But there it was, in Wednesday’s edition: “suddenly Mr. Putin has eclipsed Mr. Obama as the world leader driving the agenda in the Syria crisis.” Putin, wrote Steven Lee Myers for the Times, “appears to have achieved several objectives, largely at Washington’s expense.” Chief among these was that “Russia has at least for now made itself indispensable in containing the conflict in Syria, which Mr. Putin has argued could ignite Islamic unrest around the region, even as far as Russia’s own restive Muslim regions, if it is mismanaged.”
Barack Obama, meanwhile, has been revealed as being spectacularly dispensable. The Syrian jihadis who were counting on his aid are bitterly disappointed that he has (at least for now) backed off on committing the U.S. to intervening militarily; true to form as ever, they are blaming it all on Israel. He and his administration’s top officials, most of whom spent years excoriating George W. Bush for lacking sufficient evidence of weapons of mass destruction in Iraq, are definitively unmasked as hypocritical, self-serving and partisan in repeatedly glossing over the fact that Obama still has not proven his central contention, that it was Assad who used the chemical weapons unleashed in Syria on August 21.
Putin talked a lot of sense, while simultaneously issuing Obama a veiled threat, in his op-ed. He warned, quite accurately, that a U.S. strike in Syria could risk “spreading the conflict far beyond Syria’s borders” and added: “Is it in America’s long-term interest? I doubt it,” without quite getting around to mentioning that if the U.S. intervened, Putin himself would be one of the prime movers behind the escalation of the conflict.
Putin also scolded Obama for his reference Tuesday evening to “what makes America different. It’s what makes us exceptional.” Putin pontificated: “It is extremely dangerous to encourage people to see themselves as exceptional, whatever the motivation. There are big countries and small countries, rich and poor, those with long democratic traditions and those still finding their way to democracy. Their policies differ, too. We are all different, but when we ask for the Lord’s blessings, we must not forget that God created us equal.”
The irony was thick. Putin may have been aware that Obama notoriously denigrated American exceptionalism at a town hall meeting in Europe during his first Presidential trip there in 2009. Obama denigrated American exceptionalism by equating it with nationalistic chauvinism: “I believe in American exceptionalism, just as I suspect the Brits believe in British exceptionalism and the Greeks believe in Greek exceptionalism.” In other words, every country is exceptional, and so none is.
And now Putin was rubbing his face in this, admonishing him that America itself was not exceptional, and driving the point home by saving the world from a wider war in Syria when Obama was itching to get in it, despite failing to provide any proof of his claims that Assad used chemical weapons.
That proof proved to be more elusive by the day. Jason Howerton reported Wednesday in The Blaze that “two Europeans who were allegedly abducted and held hostage for several months in Syria claim they overheard a conversation between their captors suggesting the Syrian rebels were behind the deadly chemical attack in Damascus.…Belgian teacher Pierre Piccinin and Italian journalist Domenico Quirico both say they were able to eavesdrop on an English-language Skype session between their abductors in which they allegedly revealed that it was the Syrian rebels who perpetrated the attack so that the West would intervene.”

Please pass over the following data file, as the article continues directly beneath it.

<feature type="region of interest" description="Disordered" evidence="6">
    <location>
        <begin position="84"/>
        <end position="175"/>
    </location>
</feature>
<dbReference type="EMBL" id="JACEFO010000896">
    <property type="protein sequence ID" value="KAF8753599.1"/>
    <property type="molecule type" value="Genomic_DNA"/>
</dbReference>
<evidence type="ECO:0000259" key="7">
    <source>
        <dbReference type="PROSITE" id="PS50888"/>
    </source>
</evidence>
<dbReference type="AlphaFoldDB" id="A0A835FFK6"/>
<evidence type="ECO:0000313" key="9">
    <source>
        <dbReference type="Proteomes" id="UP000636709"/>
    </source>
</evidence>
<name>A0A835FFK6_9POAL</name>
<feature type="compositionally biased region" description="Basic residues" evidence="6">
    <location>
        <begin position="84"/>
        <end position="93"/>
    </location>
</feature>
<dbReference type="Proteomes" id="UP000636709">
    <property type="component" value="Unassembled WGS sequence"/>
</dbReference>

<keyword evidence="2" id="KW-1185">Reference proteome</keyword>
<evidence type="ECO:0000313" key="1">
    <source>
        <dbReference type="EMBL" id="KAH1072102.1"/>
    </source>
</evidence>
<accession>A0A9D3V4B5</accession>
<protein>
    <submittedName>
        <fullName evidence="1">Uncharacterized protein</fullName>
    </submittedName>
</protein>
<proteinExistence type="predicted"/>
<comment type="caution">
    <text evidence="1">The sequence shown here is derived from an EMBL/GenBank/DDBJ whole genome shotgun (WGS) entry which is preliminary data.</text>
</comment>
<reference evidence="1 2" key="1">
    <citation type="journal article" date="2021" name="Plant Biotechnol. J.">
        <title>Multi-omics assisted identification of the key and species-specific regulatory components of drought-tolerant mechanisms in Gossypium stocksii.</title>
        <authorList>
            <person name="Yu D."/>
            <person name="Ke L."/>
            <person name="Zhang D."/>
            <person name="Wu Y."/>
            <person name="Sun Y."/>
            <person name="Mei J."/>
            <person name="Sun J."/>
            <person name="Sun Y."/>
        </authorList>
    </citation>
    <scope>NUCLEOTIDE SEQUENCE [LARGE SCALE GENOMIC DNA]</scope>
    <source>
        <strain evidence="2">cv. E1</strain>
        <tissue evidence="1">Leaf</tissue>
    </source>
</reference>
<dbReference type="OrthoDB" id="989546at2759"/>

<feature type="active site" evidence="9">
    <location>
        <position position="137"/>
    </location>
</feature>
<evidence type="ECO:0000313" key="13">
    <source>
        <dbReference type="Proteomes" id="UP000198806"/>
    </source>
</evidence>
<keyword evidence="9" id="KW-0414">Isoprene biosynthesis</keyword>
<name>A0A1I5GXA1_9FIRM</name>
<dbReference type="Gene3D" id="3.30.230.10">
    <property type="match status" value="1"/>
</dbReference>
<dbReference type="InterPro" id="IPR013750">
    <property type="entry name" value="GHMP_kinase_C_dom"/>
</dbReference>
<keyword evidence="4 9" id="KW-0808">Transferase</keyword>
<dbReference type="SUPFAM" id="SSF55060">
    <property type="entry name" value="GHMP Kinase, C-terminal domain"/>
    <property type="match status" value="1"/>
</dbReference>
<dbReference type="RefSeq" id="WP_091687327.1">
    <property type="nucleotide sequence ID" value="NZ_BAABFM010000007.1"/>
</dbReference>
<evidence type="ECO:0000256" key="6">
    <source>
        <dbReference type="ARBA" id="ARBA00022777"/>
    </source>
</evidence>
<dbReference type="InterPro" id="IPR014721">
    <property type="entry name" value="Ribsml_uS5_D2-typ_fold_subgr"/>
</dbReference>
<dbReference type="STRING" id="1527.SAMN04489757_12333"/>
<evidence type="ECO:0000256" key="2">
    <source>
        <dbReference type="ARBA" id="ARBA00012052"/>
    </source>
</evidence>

Likewise, Matthew Schofield reported for McClatchy on Tuesday that Assad “has repeatedly rejected requests from his field commanders for approval to use chemical weapons, according to a report this weekend in a German newspaper.”
These were just the latest additions to a growing mountain of evidence that, as Putin put it in his op-ed, “there is every reason to believe it was used not by the Syrian Army, but by opposition forces, to provoke intervention by their powerful foreign patrons, who would be siding with the fundamentalists.” In support of that claim, Russia submitted a detailed 100-page report to the United Nations; the Obama Administration, by contrast, has offered only circumstantial evidence that hasn’t convinced even our closest allies to join us in a military strike on Syria.
On May 29, 1453, Ottoman jihad warriors finally conquered Constantinople after a prolonged siege (and seven hundred years of trying) when a careless city worker left a gate open to the city after taking out the garbage, thereby offering an entrée to the Muslim forces, who rushed into the city and laid waste.
What happened this week could prove to be just as accidentally momentous. Russia has suddenly reemerged as a major player, if not the major player, in the Middle East and on the world stage in general. And it has happened not because Putin’s plan for a resolution to the Syrian conflict is particularly imaginative, or even workable (how will anyone be able to be sure that Syria has turned over all its chemical weapons?). No, Russia’s reemergence is due not to Russia’s power or Putin’s statecraft, but because Barack Obama left the gate open for them. The consequences of their rushing into the city have yet to be determined, but they’re unlikely to be good in the long run for free people.
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